New Mexico woman thanks UNM surgeons for removing brain tumor
ALBUQUERQUE, N.M. – Back in August, Cindy Nava had just come back from vacation and was getting ready to do more advocacy work for a state nonprofit.
"I was just very busy as a consultant," Nava said. "I was sitting at my desk actually here and started getting a massive headache. It was completely unexpected and I didn’t know what was going on."
Nava rushed to urgent care but "everything was extremely packed," as Nava described. When she finally got in to see someone, the doctor started asking her about any symptoms beyond the headache.
That’s when she remembered feeling tingling in her legs the day before.
"When I told him that, he immediately questioned it and said I had to have a CT scan," Nava said.
The scan showed Nava had a golf ball-sized tumor.
"They said, ‘Well, we don’t want to scare you,’ and I said, ‘Well that’s the worst thing to say if you don’t want to scare me,’" Nava remembered.
After discussing options, Nava was eventually transferred to UNM Hospital where newer technology was available to do a less invasive procedure.
"We can take the tumors out through much, much smaller incisions, smaller craniotomy," described Dr. Christian Bowers, a UNMH neurosurgeon. "Patients do a lot better and can get out of the hospital quicker when it’s the right case."
The tumor was non-cancerous – a colloid cyst.
"She was getting symptoms of obstructive hydrocephalus or a buildup of the cerebrospinal fluid," Dr. Bowers said, "which normally is created in the brain and circulates around but it couldn’t circulate so it’s like a dam. It blocks it and builds it back up."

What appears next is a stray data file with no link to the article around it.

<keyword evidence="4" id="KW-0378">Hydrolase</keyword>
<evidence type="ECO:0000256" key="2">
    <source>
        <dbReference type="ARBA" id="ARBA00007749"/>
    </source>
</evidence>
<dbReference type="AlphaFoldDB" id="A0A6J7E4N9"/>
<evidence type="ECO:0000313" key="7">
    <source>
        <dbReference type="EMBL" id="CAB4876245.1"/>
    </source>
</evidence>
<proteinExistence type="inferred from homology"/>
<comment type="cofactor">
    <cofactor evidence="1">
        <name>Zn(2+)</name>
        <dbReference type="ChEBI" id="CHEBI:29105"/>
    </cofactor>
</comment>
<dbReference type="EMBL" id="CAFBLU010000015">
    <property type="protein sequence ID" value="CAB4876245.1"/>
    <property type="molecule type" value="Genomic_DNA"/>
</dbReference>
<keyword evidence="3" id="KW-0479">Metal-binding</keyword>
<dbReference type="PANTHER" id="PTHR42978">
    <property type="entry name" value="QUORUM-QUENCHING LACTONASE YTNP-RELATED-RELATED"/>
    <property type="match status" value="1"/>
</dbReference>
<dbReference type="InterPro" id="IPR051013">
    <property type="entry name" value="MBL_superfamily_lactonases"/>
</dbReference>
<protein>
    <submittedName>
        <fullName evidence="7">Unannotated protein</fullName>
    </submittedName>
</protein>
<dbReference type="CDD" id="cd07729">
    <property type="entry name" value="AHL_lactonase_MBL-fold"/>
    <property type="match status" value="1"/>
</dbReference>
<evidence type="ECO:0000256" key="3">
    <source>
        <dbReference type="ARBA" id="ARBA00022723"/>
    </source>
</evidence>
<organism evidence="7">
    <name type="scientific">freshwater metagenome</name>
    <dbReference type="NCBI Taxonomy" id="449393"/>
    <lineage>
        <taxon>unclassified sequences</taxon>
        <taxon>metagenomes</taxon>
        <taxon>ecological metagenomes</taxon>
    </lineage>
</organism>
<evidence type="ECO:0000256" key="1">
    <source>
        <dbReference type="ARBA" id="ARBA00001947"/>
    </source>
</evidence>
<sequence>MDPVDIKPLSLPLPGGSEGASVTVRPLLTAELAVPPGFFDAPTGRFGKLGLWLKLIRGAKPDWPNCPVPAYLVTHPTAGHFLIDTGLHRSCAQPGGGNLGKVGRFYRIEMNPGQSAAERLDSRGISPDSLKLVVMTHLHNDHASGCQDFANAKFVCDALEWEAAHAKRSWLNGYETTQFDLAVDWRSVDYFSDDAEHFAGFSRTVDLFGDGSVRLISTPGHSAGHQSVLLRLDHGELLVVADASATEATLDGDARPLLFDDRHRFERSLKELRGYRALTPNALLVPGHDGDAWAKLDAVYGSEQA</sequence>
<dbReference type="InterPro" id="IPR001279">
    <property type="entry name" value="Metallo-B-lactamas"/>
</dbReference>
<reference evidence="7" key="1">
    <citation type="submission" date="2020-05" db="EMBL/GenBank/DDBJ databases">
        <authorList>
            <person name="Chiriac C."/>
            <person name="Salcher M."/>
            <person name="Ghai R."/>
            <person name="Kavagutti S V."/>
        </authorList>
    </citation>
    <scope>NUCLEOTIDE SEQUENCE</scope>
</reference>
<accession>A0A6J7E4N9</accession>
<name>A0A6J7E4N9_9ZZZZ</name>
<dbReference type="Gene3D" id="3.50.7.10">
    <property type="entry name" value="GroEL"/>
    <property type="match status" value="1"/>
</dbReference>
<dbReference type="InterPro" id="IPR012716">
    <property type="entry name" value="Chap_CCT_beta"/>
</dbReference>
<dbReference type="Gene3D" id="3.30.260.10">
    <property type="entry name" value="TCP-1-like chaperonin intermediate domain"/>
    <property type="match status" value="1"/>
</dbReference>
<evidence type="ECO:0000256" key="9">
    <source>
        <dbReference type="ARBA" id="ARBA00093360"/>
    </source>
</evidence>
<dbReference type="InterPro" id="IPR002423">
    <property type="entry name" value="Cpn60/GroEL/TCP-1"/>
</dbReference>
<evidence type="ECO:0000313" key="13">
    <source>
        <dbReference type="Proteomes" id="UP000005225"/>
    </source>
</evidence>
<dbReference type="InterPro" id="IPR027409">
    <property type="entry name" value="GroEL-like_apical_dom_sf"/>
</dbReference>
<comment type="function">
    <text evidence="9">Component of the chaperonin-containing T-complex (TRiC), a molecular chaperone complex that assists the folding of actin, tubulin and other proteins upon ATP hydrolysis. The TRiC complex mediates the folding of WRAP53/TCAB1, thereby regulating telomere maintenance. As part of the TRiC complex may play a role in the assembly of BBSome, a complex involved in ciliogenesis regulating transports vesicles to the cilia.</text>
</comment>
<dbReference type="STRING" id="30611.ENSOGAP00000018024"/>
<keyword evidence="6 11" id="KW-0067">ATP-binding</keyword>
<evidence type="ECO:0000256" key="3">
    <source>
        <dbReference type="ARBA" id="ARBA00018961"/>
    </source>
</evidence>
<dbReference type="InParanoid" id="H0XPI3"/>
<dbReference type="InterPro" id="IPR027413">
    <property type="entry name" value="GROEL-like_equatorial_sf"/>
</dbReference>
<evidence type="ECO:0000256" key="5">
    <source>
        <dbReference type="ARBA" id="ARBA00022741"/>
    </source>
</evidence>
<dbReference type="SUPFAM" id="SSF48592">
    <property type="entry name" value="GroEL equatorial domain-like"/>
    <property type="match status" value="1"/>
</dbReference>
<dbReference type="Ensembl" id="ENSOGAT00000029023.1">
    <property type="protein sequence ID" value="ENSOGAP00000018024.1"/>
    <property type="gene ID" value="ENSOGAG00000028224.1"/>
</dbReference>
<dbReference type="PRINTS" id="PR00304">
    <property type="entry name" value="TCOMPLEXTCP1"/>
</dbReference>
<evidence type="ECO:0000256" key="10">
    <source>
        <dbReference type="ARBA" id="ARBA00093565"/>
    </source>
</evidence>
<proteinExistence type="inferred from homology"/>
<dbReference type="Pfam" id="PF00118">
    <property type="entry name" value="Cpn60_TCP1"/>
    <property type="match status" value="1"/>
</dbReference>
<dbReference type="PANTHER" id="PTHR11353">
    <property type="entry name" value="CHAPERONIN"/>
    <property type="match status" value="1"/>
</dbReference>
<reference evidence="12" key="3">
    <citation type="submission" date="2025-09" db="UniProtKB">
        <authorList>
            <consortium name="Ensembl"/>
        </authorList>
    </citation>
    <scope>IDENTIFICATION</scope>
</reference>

"All of these risks were coming to mind," Nava said, "and I just had to find myself in a place of peace."
About a week after her headache, Dr. Bowers and his team performed the surgery.
"We basically get down to the lesion and then you’re just delicately trying to remove the cyst – the tumor with the lesion – without damaging those delicate structures," Dr. Bowers said.
The surgery went so well to where Nava was cleared to go to a wedding two days later.
"The support that I think I received from Dr. Bowers and so many of the nurses and the rest of the staff was just so fundamental and so important," Nava said graciously.
Nava hopes her story reminds others how important it is to have access to quality medical care.
"Now that I carry this lived experience, I really hope to take it to a whole other level," Nava said. "I hope to collaborate with allies like Dr. Bowers to ensure that our communities have that access."